Also, each landlord or property management company will have their requirements with respect to a security deposit, and some may want the first and last month’s rent.

Rentals That Allow Pets

No matter what kind of pet you have and have happily co-existed with over the years, what you think isn’t an issue might be a big deal to a landlord. Do not assume that every landlord will accept pets, and if they do, there are often restrictions on what they will agree to take.

Large dogs, cats and pets that fall outside the scope of normal household animals may simply not be allowed.  

As renters, you are not in control of these decisions, and the landlord will often require a significant pet deposit for bringing in a furry friend. 

In addition, many communities, particularly condominium and townhomes have restrictions on the size, kind and number of pets allowed. If a landlord will work with your pets, you most likely will have to pay a hefty — and often nonrefundable — pet deposit. They might also have to provide a photo of the pet along with an immunization record.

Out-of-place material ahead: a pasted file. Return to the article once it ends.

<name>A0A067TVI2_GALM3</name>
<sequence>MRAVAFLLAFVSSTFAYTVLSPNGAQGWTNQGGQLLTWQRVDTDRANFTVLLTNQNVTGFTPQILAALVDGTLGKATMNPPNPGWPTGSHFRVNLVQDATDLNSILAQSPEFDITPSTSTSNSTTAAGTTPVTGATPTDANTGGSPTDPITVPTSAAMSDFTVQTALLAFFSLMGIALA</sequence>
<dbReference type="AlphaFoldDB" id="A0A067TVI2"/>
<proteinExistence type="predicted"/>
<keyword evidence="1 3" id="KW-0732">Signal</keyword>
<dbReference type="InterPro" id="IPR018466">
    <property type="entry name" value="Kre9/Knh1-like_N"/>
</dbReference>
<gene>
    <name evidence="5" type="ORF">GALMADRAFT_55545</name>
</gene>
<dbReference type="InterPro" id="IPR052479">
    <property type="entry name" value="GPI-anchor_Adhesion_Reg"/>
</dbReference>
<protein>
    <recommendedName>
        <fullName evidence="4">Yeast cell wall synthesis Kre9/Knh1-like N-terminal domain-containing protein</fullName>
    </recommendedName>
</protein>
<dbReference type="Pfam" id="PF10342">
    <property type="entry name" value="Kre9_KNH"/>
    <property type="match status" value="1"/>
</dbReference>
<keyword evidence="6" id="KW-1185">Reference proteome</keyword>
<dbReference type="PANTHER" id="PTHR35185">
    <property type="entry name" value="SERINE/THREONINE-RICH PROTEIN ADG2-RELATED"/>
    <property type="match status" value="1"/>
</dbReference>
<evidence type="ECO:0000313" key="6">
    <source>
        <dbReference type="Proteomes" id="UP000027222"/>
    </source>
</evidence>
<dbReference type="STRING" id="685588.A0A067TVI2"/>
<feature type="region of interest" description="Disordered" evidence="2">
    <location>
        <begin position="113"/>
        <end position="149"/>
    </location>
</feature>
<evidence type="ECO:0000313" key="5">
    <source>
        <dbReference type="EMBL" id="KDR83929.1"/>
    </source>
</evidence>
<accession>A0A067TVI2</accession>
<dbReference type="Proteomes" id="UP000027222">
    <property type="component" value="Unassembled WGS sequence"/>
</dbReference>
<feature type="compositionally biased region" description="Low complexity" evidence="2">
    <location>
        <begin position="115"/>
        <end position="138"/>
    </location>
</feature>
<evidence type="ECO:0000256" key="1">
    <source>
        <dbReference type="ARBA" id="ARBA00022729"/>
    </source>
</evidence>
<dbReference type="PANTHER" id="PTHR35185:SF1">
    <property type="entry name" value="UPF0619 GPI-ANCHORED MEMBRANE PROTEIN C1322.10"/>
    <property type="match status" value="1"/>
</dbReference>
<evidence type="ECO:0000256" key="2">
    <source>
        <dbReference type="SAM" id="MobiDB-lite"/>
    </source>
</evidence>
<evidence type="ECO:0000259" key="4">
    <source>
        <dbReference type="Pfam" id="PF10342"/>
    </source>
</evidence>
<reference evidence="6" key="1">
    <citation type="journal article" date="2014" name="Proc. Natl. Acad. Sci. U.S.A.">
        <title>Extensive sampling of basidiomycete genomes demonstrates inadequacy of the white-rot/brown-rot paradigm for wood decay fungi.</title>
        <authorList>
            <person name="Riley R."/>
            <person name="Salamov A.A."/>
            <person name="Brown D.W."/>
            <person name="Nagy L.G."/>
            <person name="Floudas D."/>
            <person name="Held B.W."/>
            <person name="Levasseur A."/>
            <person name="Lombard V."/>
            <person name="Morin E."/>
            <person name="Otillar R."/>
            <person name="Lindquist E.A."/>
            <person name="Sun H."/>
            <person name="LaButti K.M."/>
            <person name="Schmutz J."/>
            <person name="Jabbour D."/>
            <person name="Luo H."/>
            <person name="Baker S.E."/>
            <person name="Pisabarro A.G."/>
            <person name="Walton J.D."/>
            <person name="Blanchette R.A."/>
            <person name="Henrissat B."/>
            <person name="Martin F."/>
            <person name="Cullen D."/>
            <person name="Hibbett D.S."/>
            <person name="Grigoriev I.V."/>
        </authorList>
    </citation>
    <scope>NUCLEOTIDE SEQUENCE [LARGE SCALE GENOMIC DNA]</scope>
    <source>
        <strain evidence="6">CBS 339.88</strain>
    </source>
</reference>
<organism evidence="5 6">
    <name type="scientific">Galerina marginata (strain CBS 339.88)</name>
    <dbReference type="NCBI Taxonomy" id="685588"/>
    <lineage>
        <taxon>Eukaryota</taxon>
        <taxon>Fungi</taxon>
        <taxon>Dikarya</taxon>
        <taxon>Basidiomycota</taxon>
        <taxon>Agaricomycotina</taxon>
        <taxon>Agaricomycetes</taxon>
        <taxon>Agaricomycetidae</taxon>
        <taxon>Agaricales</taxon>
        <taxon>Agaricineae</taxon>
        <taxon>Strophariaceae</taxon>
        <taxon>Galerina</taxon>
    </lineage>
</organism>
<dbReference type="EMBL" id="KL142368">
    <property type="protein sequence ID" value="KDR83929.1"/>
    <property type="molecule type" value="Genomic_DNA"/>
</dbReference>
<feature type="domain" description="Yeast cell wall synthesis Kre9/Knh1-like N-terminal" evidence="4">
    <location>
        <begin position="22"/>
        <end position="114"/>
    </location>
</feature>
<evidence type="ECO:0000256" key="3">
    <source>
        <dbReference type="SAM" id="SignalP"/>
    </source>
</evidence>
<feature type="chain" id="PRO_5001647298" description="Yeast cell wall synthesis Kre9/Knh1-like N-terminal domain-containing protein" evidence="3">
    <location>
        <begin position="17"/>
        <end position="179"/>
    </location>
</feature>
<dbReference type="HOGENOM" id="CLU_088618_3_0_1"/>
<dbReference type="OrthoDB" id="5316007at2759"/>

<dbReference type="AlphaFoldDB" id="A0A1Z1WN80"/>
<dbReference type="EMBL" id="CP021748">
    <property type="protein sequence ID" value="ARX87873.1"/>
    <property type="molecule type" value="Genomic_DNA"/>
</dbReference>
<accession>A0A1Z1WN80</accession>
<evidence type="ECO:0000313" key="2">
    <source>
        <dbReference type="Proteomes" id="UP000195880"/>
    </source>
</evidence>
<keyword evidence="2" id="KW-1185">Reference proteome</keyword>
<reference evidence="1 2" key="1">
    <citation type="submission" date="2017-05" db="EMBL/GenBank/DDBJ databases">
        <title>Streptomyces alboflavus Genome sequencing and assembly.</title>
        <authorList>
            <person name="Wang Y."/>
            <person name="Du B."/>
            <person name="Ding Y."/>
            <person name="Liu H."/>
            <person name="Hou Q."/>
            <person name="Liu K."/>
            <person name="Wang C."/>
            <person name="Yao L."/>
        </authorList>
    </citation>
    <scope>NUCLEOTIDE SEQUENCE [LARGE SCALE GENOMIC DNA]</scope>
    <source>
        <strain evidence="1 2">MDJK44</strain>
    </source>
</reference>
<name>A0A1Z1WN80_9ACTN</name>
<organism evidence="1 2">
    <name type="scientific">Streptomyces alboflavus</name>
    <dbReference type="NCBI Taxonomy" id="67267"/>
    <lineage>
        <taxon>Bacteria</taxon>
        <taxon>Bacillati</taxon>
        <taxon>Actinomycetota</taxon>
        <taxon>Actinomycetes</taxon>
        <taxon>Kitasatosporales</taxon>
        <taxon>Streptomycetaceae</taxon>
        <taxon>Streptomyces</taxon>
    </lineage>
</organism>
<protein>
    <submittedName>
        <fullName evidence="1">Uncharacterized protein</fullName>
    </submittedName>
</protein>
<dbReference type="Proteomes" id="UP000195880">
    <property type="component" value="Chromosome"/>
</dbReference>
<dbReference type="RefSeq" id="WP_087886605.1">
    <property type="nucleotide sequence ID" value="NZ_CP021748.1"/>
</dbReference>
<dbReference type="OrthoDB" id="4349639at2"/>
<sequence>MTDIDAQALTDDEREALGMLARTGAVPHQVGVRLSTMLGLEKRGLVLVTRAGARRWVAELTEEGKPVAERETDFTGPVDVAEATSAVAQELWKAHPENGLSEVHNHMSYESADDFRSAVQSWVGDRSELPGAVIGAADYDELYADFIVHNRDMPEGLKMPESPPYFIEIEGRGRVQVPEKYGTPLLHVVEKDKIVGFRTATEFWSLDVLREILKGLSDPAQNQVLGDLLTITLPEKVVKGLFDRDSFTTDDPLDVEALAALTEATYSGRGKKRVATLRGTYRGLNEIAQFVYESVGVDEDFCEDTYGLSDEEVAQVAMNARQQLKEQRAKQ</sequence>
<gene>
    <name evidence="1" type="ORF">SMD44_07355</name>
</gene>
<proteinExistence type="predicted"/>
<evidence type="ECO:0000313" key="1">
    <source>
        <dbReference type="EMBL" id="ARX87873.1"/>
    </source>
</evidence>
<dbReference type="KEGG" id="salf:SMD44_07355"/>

Pets are often a challenging part of finding a rental and usually a very expensive add on cost for renting a home.

What Appliances Are Included

Double check the appliances that are provided with the rental. Not all rentals come with a refrigerator, or a washer and dryer.  If you  are selling your home and have included those appliances with the sale, you might end up having to buy or rent those items — even though they may not potentially work in the next home you plan to buy.

Working With The Landlord